NCC: The New-Business Beat Goes On

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Even though the ad-sales climate has been a bit hazy for much of the past two years — clouded by a struggling economy and the Sept. 11 terrorist attacks — National Cable Communications has registered advances.

Much of the growth has stemmed from new-business efforts, as the national rep firm has ratcheted up its back-office capabilities, linked more markets via interconnect and aggressively sought out opportunities with new clients.

It's incumbent on vendors to expand efforts to forge new relationships in a time when every media opportunity is scrutinized for pricing and efficiency — and when national sales of both cable and broadcast have strengthened since last spring's upfront selling season.

Through the first nine months of this year, NCC's sales-development volume grew 38 percent, according to vice president of sales development and marketing Marc Bodner. The new-business department accounted for 10 percent of the rep's ad-sales pie.

That ratio is down from 15 percent of its total dollars in 2001, said NCC, the largest cable sales rep firm.

Politlical bailout

But Bodner attributed the dip to the sharp upturn in NCC's total volume, compared with the corresponding period in 2001. NCC recently reported that spot-cable sales rose 16 percent for the first nine months of this year, versus a 10 percent drop a year ago.

"We had a big overall jump in our top line, which grew exponentially" this year, largely because of a $30 million infusion from various political campaigns, Bodner said.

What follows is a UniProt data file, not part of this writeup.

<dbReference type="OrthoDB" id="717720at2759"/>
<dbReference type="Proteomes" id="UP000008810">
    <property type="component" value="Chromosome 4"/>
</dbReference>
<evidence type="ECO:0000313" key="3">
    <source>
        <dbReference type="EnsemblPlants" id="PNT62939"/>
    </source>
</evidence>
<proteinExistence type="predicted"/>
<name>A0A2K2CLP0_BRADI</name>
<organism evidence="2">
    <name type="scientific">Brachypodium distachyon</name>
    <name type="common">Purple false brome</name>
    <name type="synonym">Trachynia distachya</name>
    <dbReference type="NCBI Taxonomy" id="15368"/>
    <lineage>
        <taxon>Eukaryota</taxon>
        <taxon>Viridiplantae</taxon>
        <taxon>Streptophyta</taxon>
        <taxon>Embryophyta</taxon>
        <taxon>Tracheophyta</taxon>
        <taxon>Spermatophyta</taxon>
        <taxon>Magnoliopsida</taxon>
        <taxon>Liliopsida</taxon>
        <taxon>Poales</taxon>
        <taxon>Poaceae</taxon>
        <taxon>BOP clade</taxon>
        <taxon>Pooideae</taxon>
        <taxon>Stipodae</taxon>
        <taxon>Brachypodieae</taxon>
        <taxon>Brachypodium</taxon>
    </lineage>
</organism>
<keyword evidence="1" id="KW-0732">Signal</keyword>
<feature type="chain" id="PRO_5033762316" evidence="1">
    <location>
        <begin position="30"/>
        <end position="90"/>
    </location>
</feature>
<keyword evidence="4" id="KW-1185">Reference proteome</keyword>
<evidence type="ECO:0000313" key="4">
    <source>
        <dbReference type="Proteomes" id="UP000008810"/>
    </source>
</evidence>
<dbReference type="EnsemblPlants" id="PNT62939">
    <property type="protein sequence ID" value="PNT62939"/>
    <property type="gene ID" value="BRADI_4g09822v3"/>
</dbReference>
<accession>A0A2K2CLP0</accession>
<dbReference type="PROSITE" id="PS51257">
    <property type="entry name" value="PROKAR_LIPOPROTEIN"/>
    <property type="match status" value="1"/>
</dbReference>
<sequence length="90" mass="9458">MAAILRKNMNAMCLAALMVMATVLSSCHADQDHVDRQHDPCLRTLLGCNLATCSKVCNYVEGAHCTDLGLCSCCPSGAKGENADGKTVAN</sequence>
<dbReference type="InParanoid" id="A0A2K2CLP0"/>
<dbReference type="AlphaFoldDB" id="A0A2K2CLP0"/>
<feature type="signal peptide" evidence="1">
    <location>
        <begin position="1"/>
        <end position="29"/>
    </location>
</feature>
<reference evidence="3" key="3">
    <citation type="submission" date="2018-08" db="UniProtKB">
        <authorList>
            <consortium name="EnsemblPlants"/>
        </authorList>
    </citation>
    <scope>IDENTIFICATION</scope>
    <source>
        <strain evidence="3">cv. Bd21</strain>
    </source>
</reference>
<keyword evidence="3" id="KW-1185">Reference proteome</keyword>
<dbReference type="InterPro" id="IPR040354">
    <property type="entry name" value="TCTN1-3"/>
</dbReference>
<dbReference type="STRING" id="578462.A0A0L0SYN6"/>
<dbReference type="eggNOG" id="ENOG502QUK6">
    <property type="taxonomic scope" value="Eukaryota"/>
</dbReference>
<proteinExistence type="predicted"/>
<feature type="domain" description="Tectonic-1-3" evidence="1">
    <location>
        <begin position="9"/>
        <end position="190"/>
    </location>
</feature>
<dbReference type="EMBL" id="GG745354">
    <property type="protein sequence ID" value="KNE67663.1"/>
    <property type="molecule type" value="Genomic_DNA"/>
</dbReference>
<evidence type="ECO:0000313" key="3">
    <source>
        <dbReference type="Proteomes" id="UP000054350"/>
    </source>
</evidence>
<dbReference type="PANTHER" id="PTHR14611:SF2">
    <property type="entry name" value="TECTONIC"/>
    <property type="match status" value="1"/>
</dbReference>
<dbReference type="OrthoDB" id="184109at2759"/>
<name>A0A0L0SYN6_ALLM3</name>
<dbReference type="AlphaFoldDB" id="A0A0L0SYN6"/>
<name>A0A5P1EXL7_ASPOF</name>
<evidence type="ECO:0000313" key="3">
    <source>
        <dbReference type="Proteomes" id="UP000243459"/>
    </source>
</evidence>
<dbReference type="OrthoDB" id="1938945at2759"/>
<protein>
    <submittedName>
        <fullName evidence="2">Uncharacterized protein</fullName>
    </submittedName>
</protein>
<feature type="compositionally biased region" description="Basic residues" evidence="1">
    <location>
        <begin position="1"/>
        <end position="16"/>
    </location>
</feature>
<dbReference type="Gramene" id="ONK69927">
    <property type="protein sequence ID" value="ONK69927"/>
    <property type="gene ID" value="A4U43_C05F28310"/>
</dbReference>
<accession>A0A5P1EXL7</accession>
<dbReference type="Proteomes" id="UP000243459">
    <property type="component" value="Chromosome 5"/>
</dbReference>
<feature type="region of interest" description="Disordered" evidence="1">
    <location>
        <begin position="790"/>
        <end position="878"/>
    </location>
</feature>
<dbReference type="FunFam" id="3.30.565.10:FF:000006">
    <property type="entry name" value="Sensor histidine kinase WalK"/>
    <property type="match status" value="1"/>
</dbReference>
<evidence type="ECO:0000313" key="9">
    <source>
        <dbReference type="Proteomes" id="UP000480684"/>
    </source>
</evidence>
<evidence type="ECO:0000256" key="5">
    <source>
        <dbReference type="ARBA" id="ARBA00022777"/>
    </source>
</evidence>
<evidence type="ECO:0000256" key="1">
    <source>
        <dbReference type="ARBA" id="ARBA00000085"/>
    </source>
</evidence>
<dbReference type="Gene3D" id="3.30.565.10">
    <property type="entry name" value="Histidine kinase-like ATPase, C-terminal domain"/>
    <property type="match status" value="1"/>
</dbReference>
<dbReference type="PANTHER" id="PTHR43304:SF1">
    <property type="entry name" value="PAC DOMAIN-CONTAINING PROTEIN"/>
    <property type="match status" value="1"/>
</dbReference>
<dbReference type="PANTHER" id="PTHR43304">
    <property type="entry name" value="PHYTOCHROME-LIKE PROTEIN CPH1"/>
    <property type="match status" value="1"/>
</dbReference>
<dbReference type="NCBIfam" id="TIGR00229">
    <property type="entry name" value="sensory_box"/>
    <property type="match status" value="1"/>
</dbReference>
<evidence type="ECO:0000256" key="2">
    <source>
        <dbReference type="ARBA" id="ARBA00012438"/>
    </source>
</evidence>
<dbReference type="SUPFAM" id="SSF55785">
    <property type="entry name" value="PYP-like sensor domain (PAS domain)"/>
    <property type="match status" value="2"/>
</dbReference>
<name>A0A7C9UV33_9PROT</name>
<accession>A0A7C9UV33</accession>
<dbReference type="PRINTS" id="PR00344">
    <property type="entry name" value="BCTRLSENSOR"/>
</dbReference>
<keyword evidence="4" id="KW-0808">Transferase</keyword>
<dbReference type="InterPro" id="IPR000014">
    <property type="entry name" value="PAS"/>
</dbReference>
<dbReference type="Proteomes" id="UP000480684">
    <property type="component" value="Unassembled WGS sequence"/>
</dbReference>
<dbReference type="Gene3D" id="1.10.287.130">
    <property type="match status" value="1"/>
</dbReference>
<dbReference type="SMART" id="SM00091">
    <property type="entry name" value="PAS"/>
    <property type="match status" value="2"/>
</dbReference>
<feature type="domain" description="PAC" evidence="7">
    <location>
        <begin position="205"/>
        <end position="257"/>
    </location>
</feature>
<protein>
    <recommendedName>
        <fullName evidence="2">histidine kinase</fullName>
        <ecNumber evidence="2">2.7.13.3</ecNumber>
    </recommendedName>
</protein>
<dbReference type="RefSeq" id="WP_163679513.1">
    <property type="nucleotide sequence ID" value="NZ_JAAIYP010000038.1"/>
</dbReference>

"We made some pretty good gains with the Democratic and Republican national committees," he added. "We were able to strike some chords with them, especially the Republicans."

Rainbow Advertising Sales Corp. last year phased out its representation of regional news networks and shifted focus to selling its own entities — parent Cablevision Systems Corp., News 12 Networks and the New York Interconnect. Thus, unlike NCC, RASCO's various offices now pitch prospects only from within the New York City DMA.

Hot — and not

RASCO has targeted retail, family-oriented restaurant chains, movies and the health-care category, said executive vice president of New York sales Michael Wach. The latter two categories were among the year's most successful in terms of new business, he said.

In 2003, RASCO's sales-development efforts will continue to concentrate on those segments, he added.

Last year, the travel and tourism sector and restaurants were among the strongest-spending categories in NCC's sales-development column, Bodner said, and both remain so this year. Key drivers over 2002's first nine months included Virgin Atlantic Airways, JetBlue Airways, Aruba Tourism, Pennsylvania Tourism and Vacation Express in the travel-and-tourism sector. Hooters, Quiznos, Rain Forest Café and Wolfgang Puck have been strong in the restaurant realm.

Other key contributors under NCC's sales-development heading have been financial-services clients Vanguard and Oppenheimer Funds; and Gorton's Seafood, Kellogg Co., M&M/Mars Inc. and Nestlé among packaged-goods marketers.

M&M/Mars, which bought spot-cable avails during last year's World Cup Soccer coverage on both ESPN and Galavisión, is now negotiating a 2003 package, Bodner disclosed.

Big Disney buy

NCC's decision to target movie studios, cell-phone providers and consumer-electronics retail chains have also resulted in new-sales successes .

"Our movie-studio efforts have paid off with Paramount [Pictures Corp.], Sony [Pictures Entertainment], Walt Disney Pictures and a bit from [Twentieth Century] Fox," Bodner noted.